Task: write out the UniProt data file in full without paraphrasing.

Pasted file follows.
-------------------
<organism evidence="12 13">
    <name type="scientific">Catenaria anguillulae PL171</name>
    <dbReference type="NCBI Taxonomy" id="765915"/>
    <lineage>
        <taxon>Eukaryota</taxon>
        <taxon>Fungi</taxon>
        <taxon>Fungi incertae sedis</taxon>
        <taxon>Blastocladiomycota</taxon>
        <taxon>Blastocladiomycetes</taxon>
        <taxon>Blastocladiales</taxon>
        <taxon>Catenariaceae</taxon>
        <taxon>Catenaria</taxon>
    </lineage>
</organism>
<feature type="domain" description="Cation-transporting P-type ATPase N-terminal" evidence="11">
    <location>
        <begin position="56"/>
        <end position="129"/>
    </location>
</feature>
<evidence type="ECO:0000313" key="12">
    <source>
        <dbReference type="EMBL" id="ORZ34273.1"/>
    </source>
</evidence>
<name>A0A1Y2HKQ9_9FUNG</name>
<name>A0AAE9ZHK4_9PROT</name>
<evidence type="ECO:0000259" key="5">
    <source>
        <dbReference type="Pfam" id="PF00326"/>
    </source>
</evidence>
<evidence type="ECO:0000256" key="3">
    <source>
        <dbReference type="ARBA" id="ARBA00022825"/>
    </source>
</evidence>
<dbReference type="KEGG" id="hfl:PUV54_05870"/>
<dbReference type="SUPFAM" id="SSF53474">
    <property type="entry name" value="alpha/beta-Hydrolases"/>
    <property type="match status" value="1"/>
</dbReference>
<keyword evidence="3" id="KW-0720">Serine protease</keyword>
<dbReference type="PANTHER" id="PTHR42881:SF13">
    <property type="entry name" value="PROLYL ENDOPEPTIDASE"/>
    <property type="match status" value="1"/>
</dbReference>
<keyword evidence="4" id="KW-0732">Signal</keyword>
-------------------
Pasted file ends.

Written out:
<organism evidence="12 13">
    <name type="scientific">Catenaria anguillulae PL171</name>
    <dbReference type="NCBI Taxonomy" id="765915"/>
    <lineage>
        <taxon>Eukaryota</taxon>
        <taxon>Fungi</taxon>
        <taxon>Fungi incertae sedis</taxon>
        <taxon>Blastocladiomycota</taxon>
        <taxon>Blastocladiomycetes</taxon>
        <taxon>Blastocladiales</taxon>
        <taxon>Catenariaceae</taxon>
        <taxon>Catenaria</taxon>
    </lineage>
</organism>
<feature type="domain" description="Cation-transporting P-type ATPase N-terminal" evidence="11">
    <location>
        <begin position="56"/>
        <end position="129"/>
    </location>
</feature>
<evidence type="ECO:0000313" key="12">
    <source>
        <dbReference type="EMBL" id="ORZ34273.1"/>
    </source>
</evidence>
<name>A0A1Y2HKQ9_9FUNG</name>
<name>A0AAE9ZHK4_9PROT</name>
<evidence type="ECO:0000259" key="5">
    <source>
        <dbReference type="Pfam" id="PF00326"/>
    </source>
</evidence>
<evidence type="ECO:0000256" key="3">
    <source>
        <dbReference type="ARBA" id="ARBA00022825"/>
    </source>
</evidence>
<dbReference type="KEGG" id="hfl:PUV54_05870"/>
<dbReference type="SUPFAM" id="SSF53474">
    <property type="entry name" value="alpha/beta-Hydrolases"/>
    <property type="match status" value="1"/>
</dbReference>
<keyword evidence="3" id="KW-0720">Serine protease</keyword>
<dbReference type="PANTHER" id="PTHR42881:SF13">
    <property type="entry name" value="PROLYL ENDOPEPTIDASE"/>
    <property type="match status" value="1"/>
</dbReference>
<keyword evidence="4" id="KW-0732">Signal</keyword>